Blitz Magazine, July 1998
In Western culture, masks are used to disguise, distort, deceive. The First Peoples of the Northwest Coast of BC, however, use masks as a means of communication — and have done so for centuries. In the largest collection of First Nations masks ever amassed, The Vancouver Art Gallery is currently hosting Down from the Shimmering Sky : Masks of the Northwest. Some of the exhibit’s 175 masks are new, but most come from 57 private and institutional collections in Canada, the US and Europe, and are returning to Canada for the first time in 200 years.
Yuppies, incidentally, were not the first avid collectors of aboriginal art — some of these masks were collected during Captain Cook’s early expeditions. Those from the late 18th century and early 19th century are of human faces; it was only after the 1850s that masks depicting animals and supernatural creatures became predominant. In the 1870s, Haida artists such as Simeon Stilthda and John Gwaythil began creating masks specifically for sale. Today, there is a strong community of mask-makers in BC, and there is more interest in producing non-traditional masks that draw inspiration from the secular world.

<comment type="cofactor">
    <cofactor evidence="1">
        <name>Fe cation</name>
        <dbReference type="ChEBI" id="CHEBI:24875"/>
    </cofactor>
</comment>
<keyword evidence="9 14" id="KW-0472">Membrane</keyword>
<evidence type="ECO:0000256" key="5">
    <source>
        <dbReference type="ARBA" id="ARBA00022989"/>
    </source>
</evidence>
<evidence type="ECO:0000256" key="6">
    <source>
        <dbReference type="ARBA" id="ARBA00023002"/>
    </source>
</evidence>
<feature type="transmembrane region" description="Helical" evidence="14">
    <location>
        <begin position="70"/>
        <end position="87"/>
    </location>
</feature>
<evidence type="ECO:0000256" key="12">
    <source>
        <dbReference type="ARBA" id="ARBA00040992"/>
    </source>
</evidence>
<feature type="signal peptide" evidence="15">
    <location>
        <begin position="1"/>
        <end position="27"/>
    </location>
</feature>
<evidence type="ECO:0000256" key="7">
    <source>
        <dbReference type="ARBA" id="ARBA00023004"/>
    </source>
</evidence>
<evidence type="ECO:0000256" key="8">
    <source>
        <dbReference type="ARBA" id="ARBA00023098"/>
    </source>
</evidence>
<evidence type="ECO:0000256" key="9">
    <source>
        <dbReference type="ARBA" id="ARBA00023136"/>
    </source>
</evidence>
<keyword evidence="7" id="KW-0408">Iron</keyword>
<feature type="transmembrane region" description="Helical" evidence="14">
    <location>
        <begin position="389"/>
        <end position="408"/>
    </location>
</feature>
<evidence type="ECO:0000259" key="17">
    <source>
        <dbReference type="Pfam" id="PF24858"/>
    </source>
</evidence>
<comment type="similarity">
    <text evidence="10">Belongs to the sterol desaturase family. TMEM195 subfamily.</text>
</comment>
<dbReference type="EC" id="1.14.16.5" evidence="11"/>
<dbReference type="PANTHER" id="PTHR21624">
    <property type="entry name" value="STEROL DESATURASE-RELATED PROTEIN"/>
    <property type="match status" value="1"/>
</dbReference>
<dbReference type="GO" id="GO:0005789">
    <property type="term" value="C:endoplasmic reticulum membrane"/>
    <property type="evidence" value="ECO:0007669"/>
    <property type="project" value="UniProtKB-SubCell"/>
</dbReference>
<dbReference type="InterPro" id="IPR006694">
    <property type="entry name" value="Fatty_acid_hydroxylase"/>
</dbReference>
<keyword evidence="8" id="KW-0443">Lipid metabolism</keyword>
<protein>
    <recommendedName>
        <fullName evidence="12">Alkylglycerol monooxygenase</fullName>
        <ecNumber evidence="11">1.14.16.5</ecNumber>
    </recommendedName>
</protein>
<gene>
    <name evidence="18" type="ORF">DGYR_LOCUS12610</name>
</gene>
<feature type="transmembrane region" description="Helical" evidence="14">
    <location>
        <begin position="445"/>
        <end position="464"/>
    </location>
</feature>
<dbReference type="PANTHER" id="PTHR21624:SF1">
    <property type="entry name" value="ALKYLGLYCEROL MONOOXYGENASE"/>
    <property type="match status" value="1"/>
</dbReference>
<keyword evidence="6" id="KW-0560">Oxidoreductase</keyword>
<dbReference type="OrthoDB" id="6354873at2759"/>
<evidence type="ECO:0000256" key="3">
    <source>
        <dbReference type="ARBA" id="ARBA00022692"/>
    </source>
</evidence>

Down from the Shimmering Sky includes masks from the Nuxalk, Haida, Kwakwaka’wakw, Heiltsuk, Tlingit, Nuu-chah-nulth, Gitxsan, Nisga’a and Makah nations. While the identities of those who carved the older masks remain unknown, there are pieces by Robert Davidson, Charles Edenshaw, Richard Hunt, Willie Seaweed, Arthur Thompson, Mungo Martin, Tony Hunt, Joe David, Tim Paul and Freda Diesing.
The exhibit, which runs to October, explores the representation of The Human Face Divine, plus the four dimensions of the cosmos as perceived by the various nations. The Sky World, which dominates legend and life, is depicted with radiant sun masks, serene moon masks or supernatural bird masks — of the thunderbird, crooked-beak, raven or eagle. The Mortal World, the realm occupied by real and mythic creatures, is represented by wolf, grizzly bear, sea lion or puffin masks. The Killer Whale is a common representation of the Undersea World, which is equal in mystery and power to that of the sky and is full of threatening creatures; and the Spirit World, which co-exists with the Mortal World but is home to a fearsome ghost who is the keeper of drowned souls, is depicted by masks of strong emotion.
Some are decorative pieces, some ceremonial objects. Some are ugly, some pretty, some fierce, some gentle. All are powerful icons; each one tells a story and reminds its people of their responsibility to carry on the traditions and values of their ancestors.